The ASCB Council met online on May 24.
Changes at MBoC
Director of Publications Mark Leader made several recommendations for the journal Molecular Biology of the Cell (MBoC). While he recommended that author charges should not be increased for MBoC or for CBE—Life Sciences Education (LSE), he did recommend that MBoC become a “hybrid journal” so that authors who want to (or are required to) publish open access immediately could do so by paying an additional charge. Currently journal articles remain behind a paywall for two months before becoming open access. The Council voted to approve this proposed change. Leader also recommended that library subscription rates for the journal not be increased for 2022.
MBoC Editor-in-Chief Matthew Welch remarked that MBoC has launched a curation project that will begin over the summer with the journal’s Early Career Editors assigning badges to articles in MBoC and preprints on BioRx. He also mentioned that in the fall MBoC will switch to a continuous publication model, similar to LSE, where articles will be published online as they become available, gradually filling each issue. This will enable the journal to move from having 24 regular issues a year to 12 while still publishing articles more rapidly.
Director of Meetings Alison Harris summarized the outcomes of the 2020 meeting and looked forward to Cell Bio Virtual 2021. The meetings team is currently testing a variety of virtual meeting platforms to find one that will provide a richer poster session experience. She thanked the Council for deciding early to have a virtual meeting. Harris proposed several changes to the 2022 meeting. One change would increase the length of Symposium sessions and include speakers from trainees through junior investigators along with more senior invited speakers. Additional speakers would be identified through the abstract submission process as well as through recommendations from the Program Committee. The intent of this change would be to help increase the diversity of Symposium speakers. The Council passed the recommendation, which will begin with the 2022 meeting.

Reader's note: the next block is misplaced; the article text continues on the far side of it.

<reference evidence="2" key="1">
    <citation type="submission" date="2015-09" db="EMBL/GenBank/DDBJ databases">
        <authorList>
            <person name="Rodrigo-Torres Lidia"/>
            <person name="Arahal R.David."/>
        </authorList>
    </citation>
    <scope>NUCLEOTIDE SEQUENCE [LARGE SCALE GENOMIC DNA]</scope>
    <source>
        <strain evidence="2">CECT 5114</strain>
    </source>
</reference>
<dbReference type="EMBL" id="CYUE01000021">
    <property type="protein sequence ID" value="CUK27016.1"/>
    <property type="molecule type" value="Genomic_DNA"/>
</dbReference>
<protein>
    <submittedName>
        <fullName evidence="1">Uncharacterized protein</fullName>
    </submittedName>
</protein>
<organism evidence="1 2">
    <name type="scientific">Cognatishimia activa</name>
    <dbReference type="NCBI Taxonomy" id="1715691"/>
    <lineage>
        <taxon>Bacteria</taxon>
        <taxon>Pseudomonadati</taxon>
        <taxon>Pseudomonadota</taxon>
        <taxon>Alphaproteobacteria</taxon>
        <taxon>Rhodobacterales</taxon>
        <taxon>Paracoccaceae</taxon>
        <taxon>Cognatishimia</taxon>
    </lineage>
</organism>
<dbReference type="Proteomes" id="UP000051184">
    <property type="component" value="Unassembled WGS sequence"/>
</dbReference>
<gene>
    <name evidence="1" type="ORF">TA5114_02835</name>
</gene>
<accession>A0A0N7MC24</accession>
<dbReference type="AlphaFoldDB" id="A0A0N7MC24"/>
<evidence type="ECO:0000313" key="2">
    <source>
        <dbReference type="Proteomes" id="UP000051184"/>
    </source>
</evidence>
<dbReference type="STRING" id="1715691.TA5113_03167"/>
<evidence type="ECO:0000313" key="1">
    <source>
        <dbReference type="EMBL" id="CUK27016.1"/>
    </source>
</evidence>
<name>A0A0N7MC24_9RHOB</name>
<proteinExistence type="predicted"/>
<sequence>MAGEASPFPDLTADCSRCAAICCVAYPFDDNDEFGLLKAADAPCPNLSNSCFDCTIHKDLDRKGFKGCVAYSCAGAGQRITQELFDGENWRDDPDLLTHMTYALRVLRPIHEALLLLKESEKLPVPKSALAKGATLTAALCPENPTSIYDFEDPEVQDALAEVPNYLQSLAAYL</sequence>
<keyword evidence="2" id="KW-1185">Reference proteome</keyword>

Harris’ second recommendation was to remove the abstract submission coupon code from Special Interest Subgroups for invited speakers. The intent of this proposal was to create more equity in the selection of speakers for these member-organized sessions. The Council had a lengthy discussion on how to best approach this solution. The Council passed this recommendation, and this change will take effect beginning with the 2021 meeting.